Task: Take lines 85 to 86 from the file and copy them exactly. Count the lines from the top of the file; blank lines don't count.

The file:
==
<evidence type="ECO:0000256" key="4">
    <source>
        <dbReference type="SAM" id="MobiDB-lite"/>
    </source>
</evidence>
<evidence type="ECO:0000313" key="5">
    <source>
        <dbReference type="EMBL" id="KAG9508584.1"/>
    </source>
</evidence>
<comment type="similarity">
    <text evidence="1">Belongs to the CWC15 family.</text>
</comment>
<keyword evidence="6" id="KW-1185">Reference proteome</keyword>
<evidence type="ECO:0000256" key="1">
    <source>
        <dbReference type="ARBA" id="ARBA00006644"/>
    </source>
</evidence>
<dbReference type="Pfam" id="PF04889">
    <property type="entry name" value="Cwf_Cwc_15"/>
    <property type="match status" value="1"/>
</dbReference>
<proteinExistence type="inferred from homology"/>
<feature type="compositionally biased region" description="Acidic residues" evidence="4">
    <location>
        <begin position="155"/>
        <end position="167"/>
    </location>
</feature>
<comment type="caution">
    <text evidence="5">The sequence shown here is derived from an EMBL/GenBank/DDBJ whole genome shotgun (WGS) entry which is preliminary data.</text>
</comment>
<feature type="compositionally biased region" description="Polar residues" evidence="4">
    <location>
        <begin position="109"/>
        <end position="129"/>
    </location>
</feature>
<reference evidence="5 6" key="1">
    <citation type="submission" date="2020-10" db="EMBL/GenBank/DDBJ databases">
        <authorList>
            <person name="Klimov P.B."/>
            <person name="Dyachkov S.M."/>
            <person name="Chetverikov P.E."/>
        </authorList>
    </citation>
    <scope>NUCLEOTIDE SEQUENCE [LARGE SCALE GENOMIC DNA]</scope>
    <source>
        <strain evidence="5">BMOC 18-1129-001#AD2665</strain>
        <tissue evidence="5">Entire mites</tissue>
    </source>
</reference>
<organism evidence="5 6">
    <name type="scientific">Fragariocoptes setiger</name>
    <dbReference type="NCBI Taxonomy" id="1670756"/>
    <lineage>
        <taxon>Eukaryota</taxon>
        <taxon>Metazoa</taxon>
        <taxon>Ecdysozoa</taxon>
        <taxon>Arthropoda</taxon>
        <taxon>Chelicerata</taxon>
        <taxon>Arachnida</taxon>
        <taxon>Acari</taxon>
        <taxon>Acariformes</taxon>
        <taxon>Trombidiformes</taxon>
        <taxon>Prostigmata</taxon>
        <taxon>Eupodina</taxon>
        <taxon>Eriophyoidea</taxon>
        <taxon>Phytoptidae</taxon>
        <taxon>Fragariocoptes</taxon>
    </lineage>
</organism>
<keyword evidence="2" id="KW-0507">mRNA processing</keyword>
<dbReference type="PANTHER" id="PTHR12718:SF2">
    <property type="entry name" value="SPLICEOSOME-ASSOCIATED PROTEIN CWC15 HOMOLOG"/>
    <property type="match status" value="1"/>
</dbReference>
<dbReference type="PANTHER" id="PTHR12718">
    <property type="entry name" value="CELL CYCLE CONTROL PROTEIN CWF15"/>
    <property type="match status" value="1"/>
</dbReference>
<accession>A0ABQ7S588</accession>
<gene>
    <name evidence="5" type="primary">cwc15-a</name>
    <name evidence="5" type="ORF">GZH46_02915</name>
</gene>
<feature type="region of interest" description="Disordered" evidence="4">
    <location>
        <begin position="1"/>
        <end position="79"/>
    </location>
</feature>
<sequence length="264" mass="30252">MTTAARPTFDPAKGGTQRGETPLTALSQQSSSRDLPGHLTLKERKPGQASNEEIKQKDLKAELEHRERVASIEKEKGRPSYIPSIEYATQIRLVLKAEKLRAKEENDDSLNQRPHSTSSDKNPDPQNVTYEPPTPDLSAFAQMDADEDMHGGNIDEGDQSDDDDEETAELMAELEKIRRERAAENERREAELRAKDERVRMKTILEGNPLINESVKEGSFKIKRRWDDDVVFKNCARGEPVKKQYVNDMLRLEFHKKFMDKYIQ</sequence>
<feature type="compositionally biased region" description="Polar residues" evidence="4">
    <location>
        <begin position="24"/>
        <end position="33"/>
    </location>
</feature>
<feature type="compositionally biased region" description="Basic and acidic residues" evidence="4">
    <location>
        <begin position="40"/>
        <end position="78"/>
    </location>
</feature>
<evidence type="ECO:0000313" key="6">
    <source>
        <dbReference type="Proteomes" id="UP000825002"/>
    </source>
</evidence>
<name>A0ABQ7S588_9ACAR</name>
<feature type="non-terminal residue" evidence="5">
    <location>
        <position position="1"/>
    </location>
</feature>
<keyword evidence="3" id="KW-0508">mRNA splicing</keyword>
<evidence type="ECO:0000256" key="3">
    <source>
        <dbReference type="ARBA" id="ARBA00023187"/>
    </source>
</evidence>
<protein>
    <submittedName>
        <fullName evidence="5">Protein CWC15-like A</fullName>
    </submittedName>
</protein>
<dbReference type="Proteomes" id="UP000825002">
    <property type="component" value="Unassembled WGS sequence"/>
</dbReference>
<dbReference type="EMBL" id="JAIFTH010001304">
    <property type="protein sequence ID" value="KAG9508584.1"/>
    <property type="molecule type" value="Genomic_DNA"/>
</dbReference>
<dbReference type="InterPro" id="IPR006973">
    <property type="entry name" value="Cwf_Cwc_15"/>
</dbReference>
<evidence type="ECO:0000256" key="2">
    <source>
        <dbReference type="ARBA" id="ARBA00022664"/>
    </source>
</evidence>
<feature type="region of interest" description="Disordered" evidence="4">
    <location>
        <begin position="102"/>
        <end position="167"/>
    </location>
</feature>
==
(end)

    <name evidence="5" type="primary">cwc15-a</name>
    <name evidence="5" type="ORF">GZH46_02915</name>